The political implications of the RoC’s economic crisis go beyond Turkey’s stance and its relationship with the EU. The leadership of the Turkish-Cypriot community is also trying to exploit the situation, turning it into political benefits regarding the Cyprus Problem. Capitalizing on the political and economic climate, the Turkish-Cypriot leader, Derviş Eroğlu, stated the following, in December, 2012: “Unfortunately, it is not only EU countries that have embargos on Turkish Cyprus; Muslim countries also have embargos against us, so we especially expect the embargo on transportation to be lifted by Muslim countries,” adding that Turkey could influence those countries to do so.[vii]He also said that the RoC’s accession into the EU was a mistake which eventually led to the economic crisis, and that the EU needs to “give some messages to the Greek Cypriots” and support the solution of the Cyprus Problem. The Turkish-Cypriot leader added that his community expects the EU to pressure the Greek-Cypriots by saying “we give you this financial support, but you should lift the embargoes you implement on the Turkish Cypriot people.”[viii]
The efforts of the Turkish-Cypriot leadership are clearly in harmony with Ankara’s political line. On the one hand there stands out an attempt for the upgrade of the legal status of the illegal “Turkish Republic of Northern Cyprus” (the occupied northern Cyprus) through the development of international relations. On the other hand there is an ongoing effort both from Turkey and the Turkish-Cypriot leadership for demonizing the role of the Greek-Cypriots in the resolution of the Cyprus Problem and Turkey’s EU accession, without taking into account the UN Resolutions that condemn Turkey’s presence in Cyprus, and beyond. This is of course not to say the Turkish-Cypriots – citizens of the RoC, holders of RoC/EU passports – are not affected by the crisis. The crisis has indeed affected them as well, and has also given a pretext to nationalist Greek-Cypriot political powers to advocate for diminished rights to Turkish-Cypriots, particularly in light of the upcoming presidential elections of the RoC.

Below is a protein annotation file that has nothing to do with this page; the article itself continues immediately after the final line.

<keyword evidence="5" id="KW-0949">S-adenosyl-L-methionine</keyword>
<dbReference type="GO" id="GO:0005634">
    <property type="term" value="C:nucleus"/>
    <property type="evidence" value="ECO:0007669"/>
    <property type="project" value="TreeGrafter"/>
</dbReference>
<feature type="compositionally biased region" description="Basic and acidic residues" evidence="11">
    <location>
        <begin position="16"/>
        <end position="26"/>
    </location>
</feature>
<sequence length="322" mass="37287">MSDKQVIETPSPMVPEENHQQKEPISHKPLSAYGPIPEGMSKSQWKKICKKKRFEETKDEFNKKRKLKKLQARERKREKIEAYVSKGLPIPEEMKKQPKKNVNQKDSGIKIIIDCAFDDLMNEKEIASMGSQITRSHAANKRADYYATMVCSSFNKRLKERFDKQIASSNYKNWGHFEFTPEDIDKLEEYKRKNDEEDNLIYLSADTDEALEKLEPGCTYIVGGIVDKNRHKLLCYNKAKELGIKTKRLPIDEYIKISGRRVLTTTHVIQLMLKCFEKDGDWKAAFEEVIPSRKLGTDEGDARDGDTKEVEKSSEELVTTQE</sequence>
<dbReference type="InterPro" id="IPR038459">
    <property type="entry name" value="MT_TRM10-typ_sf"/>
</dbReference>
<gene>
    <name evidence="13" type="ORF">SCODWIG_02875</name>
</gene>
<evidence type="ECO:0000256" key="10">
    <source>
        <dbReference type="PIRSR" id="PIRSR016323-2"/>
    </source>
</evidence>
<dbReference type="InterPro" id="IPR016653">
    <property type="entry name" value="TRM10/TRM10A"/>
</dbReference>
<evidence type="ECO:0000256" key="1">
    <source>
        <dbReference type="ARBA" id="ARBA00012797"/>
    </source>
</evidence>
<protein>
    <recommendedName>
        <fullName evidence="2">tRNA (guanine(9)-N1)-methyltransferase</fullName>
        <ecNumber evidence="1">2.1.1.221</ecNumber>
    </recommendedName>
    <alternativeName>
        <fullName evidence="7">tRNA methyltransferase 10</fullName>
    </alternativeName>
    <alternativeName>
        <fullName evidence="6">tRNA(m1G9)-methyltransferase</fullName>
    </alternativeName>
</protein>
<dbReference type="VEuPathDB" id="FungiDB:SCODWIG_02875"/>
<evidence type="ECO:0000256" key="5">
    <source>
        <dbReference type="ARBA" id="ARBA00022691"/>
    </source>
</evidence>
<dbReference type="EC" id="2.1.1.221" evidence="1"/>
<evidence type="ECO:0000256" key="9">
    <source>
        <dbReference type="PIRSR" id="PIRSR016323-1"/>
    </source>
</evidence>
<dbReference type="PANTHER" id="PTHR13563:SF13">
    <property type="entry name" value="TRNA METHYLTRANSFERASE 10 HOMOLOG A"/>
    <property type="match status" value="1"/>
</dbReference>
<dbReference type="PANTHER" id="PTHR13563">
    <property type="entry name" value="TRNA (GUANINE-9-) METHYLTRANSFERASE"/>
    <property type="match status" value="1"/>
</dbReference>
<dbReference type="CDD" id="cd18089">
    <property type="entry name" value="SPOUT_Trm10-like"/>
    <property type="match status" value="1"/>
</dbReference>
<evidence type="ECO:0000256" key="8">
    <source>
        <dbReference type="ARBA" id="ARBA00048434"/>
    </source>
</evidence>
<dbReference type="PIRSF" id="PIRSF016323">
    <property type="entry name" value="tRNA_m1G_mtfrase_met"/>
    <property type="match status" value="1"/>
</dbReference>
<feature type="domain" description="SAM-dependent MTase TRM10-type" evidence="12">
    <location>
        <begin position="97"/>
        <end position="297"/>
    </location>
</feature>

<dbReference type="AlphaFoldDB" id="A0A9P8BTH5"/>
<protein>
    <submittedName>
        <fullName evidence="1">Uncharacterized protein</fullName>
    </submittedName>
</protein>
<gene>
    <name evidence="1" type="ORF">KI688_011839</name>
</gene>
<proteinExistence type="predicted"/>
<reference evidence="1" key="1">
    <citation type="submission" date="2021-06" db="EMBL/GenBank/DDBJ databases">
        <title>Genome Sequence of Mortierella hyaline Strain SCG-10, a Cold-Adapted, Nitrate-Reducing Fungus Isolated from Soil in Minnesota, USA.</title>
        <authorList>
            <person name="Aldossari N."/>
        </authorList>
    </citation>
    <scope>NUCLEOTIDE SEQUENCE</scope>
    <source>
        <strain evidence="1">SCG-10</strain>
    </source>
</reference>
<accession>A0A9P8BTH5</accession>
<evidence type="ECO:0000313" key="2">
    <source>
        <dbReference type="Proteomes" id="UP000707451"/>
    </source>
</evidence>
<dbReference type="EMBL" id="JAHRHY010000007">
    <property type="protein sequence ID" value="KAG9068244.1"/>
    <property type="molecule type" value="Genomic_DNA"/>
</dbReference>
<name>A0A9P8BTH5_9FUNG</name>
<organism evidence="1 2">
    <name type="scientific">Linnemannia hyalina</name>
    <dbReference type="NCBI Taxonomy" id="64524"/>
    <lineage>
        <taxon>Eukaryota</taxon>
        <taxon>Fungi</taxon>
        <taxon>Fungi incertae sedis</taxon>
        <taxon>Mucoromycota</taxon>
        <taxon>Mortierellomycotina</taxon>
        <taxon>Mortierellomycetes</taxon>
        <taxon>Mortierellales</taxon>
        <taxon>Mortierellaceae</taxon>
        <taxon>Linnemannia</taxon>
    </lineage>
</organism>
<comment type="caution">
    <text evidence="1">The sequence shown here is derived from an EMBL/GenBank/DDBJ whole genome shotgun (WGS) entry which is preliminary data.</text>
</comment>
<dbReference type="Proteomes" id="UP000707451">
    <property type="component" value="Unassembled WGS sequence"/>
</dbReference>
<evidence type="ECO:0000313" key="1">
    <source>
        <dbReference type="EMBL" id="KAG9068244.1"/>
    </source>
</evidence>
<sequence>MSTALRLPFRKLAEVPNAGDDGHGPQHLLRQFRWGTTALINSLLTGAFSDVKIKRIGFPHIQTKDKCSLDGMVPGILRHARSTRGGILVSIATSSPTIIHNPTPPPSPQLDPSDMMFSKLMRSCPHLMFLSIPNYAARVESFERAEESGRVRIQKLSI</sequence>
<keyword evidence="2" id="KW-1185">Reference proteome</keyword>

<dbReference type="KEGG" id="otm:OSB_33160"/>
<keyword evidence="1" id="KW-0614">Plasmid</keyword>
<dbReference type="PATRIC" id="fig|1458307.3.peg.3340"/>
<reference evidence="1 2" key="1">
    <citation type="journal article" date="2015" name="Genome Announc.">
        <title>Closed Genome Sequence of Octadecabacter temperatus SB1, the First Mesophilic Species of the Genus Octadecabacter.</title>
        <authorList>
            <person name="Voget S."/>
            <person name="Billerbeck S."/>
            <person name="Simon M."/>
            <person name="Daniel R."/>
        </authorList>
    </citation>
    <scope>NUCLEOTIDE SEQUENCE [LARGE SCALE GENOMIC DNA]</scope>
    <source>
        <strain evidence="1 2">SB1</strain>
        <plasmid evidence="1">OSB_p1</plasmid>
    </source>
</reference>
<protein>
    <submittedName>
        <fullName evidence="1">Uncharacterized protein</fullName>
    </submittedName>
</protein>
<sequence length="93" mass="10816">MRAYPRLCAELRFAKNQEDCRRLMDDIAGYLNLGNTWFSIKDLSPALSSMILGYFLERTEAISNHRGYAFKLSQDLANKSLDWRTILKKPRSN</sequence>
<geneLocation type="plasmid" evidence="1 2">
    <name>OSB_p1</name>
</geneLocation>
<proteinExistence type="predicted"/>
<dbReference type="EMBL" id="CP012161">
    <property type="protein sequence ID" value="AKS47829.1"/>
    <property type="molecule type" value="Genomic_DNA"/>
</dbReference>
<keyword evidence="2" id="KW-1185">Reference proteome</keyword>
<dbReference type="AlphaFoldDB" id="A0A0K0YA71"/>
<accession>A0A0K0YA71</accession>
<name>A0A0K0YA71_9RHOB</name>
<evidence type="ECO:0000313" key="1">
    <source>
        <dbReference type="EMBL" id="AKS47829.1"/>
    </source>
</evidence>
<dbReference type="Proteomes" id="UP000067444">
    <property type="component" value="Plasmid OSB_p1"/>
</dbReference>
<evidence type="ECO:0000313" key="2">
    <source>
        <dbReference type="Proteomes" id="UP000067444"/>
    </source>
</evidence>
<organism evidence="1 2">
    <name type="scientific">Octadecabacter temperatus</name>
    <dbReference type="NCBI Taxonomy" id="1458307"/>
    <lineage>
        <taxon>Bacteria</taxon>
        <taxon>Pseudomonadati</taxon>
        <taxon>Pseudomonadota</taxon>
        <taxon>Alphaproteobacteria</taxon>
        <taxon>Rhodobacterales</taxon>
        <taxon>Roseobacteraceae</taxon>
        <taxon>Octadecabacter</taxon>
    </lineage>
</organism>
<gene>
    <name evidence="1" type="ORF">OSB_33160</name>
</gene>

In sum, two things have become evident: i) Cyprus is in a bad economic situation which has repercussions both in its domestic and foreign policies; and ii) Turkey along with the Turkish-Cypriot leadership (the policies of which are fully in line with the former) have been undertaking concerted efforts to exploit the RoC’s economic and political weakness to maximize their benefits (by bypassing their obligations) in the resolution of the Cyprus Problem and the accession process of Turkey to the EU, as the two are interlinked.